Further his atomism militates against the notion of organic wholes in which the whole is greater than the sum of its parts, and it is the notion of organic whole that allows for rich conceptions of beauty and aesthetic experience. Democritus says that the entanglement of atoms (as Aristotle tells it) "fails to generate anything whatsoever with a truly single nature out of them, since it is perfectly stupid...to think that something which was two or more could ever become one." (173) Moreover, the atoms only act on one another based on contact, but "their contact does not make them a single entity." (172) For Democritus, adds Aristotle, "creation is just modification." But isn't it much more than that? This is one of the deepest problems for aestheticians who seek inspiration from the atomists.
His theory of dreams is of some interest since he held that images penetrate the mind to give images during sleep, and that such images may come from furniture, clothing and plants, among other things. (187) In part, this passage is an explanation for belief in ghosts, but it could also be seen as an early discussion of the ways in which the phenomena of everyday life can affect us through the imagination, how they can take up complex background meaning, especially in a dreamworld context. Some of this discussion can be seen as though it were a theory of portraiture. He writes, "but they also enlist and take along with them the reflections of a person's mental impulses and desires, and his qualities and emotions. When the images strike with this baggage they speak as if they were living creatures, and tell those who receive them the opinions, thoughts and desires of those whose emissions they are..." (187-88) The eidolon act like really good painted or sculpted portraits in that they carry with them and express the internal lives of the person portrayed. But if this is so, doesn't this militate against his denial of internal relations and organic wholes elsewhere?
To be sure, Democritus has a theory of happiness in which happiness and misery are properties of the mind (189) and happiness is identified with contentment understood is "determination and separation of pleasures" (189). So there is room for aesthetic pleasure here, but one wonders what role this kind of experience can have if it has nothing to do with reality. Moreover, happiness as contentment, seems to him to be more a matter of freedom from fear, than the sum of aesthetic pleasures. (190) At most it is a matter of "a moderate amount of enjoyment." (190)
According to Diogenes Laertius, Democritus wrote various works related to aesthetics including "On Rhythms and Harmony," "On Poetry," "On the Beauty of Verses," "On Euphonious and Cacophonous Letters," "On Song," "On Painting," all of which were lost. Most of these aesthetic things fall under the book category of "mousike" and a second, related category, "Concerning Homer, or On Correct Epic Diction," under which "On Song," "On Words," and "A Vocabulary" were included. Painting falls in the category of "techne." This has led some to argue that he was the first philosopher to systematically concern himself with aesthetics, although this is hard to credit given Plato's contemporary discussions in his dialogues of such things as beauty, imitative art and rhetoric.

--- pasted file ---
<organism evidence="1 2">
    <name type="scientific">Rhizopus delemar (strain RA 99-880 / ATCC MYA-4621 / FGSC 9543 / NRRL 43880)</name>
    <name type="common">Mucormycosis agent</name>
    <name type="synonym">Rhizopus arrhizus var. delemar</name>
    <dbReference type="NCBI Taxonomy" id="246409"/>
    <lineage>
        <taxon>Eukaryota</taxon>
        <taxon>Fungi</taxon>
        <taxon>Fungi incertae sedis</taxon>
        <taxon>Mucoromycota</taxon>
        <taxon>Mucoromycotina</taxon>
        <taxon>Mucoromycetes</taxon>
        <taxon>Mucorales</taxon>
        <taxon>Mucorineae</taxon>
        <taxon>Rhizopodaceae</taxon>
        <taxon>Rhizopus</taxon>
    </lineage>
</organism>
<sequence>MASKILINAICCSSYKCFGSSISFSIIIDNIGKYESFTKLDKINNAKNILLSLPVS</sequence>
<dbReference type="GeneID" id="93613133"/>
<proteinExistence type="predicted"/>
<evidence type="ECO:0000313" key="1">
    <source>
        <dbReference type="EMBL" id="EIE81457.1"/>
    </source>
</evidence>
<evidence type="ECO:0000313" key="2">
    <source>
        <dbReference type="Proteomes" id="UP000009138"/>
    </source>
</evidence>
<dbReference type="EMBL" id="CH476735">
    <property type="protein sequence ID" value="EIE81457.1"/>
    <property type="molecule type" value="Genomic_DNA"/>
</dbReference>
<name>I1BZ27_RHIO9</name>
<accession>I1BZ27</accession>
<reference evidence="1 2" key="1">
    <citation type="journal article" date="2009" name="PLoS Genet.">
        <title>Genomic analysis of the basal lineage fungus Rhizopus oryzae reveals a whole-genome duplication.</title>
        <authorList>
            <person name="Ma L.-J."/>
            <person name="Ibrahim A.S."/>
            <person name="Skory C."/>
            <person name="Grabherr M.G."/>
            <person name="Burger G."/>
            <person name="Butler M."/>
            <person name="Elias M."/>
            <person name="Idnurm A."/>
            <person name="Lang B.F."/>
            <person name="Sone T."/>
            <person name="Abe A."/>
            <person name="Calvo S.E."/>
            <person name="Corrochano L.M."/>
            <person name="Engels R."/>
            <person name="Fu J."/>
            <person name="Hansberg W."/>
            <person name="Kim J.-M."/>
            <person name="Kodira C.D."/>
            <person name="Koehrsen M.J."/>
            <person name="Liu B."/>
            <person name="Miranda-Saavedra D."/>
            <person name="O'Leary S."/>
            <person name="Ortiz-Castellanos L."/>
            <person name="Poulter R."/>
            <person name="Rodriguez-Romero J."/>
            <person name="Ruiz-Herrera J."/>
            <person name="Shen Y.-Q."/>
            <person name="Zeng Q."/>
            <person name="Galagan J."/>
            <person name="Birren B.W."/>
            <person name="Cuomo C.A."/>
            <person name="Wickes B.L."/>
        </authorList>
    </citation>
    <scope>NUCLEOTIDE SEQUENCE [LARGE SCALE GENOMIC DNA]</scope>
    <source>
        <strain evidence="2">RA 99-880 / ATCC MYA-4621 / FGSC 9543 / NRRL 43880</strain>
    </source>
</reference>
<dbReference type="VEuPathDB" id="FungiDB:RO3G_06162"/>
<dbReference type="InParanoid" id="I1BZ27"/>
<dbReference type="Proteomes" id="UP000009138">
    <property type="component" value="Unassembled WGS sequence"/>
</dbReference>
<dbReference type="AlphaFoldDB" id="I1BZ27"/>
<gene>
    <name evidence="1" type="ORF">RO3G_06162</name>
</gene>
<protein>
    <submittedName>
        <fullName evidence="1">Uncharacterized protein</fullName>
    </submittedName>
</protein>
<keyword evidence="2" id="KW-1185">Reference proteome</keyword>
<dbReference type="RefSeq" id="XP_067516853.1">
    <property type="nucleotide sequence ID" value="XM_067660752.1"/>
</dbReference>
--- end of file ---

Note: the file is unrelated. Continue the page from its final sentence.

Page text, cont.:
He did say, according to Cicero, that without madness there would be no poetry, an anticipation of Plato. On his view, no one becomes a good poet "without a daring spirit and without a breath, let us say, of madness." Of Homer he said, according to Dio Chrysostom, that he was endowed with a nature that was sensitive to divine influence and "built up a harmonious construction of words of every kind." ("Democritus' Mousika" Aldo Brancacci, in Democritus: Science, The Arts, and the Care of the Soul, Brill, 2006, 201). It is interesting that he combined divine influence with harmonious construction of words in his mind.
As for the use of the art, Diodorus tells us how Democritus saw civilization arising where "Once fire and other utilities were recognized, the crafts were slowly discovered and with them whatever else can benefit communal life." (Jonathan Barnes, Early Greek Philosophy, 2001. 221). Note also Plutarch who says
"Yet perhaps it is ridiculous for us to make a parade of animals distinguished for learning when Democritus declares that we have been their pupils in matters of fundamental importance: of the spider in weaving and mending, of the swallow in home-building, of the sweet-voiced swan and nightingale in our imitation of their song." Plutarch "De sollertia animalium" as published in Vol. XII
of the Loeb Classical Library edition, 1957